4/20/2010 1:24 AM  
Blogger KathySummers said...

Thanks for your comments Robin. I have read two other Gulley books that I really appreciated. I think he is right that God or Jesus loves everyone and helps everyone. I do not believe the bible stories that are so cruel. I am grateful we can ask questions and have opinions. The world seems better when you think everyone is precious to God. Best wishes to you. Thanks for all your comments and blog. Kathy

6/21/2010 10:30 PM  
Blogger liberata said...

Hi Robin,

I've read Gulley's other books(which he wrote with James Mulholland), If Grace is True and If God is Love. I found myself thinking "Yes!" after almost every statement. To me, what they describe is the true Christian life, so I'm excited to read this new book.

I've been reflecting on Gulley's & Mulholland's books ever since reading them, and I can't help but think of the tragic (if inevitable) intersection of religion and politics. The Christianity that these authors describe in their books is a very grassroots religion that operatores on a very personal level, with the pastor not having much more political power than other members of the congregation. It is also not a religion for those who want some ecclesiastical authority to make all the decisions for them so that they can be sure they're obeying all the right rules and so save their own puny souls. It's a religion that requires each individual to take serious responsibility for walking the walk by truly loving and caring for his/her neighbor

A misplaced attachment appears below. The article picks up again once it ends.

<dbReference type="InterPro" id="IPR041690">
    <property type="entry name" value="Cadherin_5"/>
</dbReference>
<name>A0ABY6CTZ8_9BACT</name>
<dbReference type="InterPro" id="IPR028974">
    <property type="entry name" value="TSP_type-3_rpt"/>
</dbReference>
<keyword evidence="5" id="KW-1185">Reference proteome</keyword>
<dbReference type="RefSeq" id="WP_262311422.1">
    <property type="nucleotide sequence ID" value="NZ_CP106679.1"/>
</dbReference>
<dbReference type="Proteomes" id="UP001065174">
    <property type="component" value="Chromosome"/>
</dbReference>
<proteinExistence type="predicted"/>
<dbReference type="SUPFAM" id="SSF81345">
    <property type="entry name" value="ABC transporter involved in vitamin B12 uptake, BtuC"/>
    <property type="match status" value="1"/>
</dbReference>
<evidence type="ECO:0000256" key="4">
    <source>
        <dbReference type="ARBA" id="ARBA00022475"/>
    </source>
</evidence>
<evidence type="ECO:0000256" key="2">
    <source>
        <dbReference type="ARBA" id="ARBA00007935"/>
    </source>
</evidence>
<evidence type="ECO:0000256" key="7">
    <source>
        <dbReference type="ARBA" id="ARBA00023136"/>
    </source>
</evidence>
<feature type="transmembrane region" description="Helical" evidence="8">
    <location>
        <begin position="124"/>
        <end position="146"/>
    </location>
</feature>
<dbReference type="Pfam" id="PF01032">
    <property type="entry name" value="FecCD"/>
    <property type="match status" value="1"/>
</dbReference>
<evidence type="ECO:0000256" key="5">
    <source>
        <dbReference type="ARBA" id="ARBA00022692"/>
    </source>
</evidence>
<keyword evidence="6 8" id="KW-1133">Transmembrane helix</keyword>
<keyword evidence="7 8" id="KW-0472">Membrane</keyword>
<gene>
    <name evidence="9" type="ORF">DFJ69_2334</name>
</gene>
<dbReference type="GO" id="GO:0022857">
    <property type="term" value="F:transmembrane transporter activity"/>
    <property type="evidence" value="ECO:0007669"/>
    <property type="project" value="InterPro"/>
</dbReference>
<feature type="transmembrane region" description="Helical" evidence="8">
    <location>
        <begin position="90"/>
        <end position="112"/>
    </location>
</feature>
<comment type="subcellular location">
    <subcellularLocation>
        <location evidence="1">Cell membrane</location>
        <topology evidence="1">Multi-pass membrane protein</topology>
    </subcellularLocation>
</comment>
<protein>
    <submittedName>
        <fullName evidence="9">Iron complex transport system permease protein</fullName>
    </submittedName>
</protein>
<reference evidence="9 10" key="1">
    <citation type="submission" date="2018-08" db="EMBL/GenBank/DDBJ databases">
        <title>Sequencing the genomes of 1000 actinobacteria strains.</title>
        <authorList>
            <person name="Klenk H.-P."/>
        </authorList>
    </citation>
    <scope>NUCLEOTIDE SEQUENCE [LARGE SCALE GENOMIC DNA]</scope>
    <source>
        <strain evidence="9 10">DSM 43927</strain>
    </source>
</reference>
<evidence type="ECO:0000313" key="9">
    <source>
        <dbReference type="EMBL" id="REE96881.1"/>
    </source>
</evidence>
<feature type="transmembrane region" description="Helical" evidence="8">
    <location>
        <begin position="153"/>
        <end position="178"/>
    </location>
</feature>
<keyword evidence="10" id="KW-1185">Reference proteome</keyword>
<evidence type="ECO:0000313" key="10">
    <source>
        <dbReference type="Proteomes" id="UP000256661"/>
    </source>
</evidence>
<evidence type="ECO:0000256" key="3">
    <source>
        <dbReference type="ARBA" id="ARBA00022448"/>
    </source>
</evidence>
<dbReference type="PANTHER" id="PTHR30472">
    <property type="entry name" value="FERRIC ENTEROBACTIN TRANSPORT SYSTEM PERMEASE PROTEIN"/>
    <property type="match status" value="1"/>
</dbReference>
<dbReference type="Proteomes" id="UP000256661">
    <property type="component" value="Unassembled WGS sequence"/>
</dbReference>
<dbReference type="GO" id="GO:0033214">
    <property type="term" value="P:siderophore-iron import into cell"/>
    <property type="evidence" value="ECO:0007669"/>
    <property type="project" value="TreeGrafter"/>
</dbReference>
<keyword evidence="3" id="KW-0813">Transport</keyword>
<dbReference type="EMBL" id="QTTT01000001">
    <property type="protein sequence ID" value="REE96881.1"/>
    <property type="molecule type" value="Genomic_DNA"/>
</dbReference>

However, when Jesus is exalted as Christus Victor and Rex Coelestis, then there is an institutional church set up in his name, whose purpose it is to advance his will on earth, interpreted --of course-- by a cadre of ordained ministers. And voila, you have a political organization.

Gulley's books are actually very subversive when you stop to think about it, because they undermine the very foundation of church as political organization. Who decides doctrinal truth in Gulley's little Christian world? Heck, who even cares? But look what happens there: people take care of people. People are truly Christ to one another, loving and even sacrificing for one another. No wonder his books get so little notice -- members of so-called Christian churches might read them and wonder what all that hierarchy is for anyway and who benefits from it.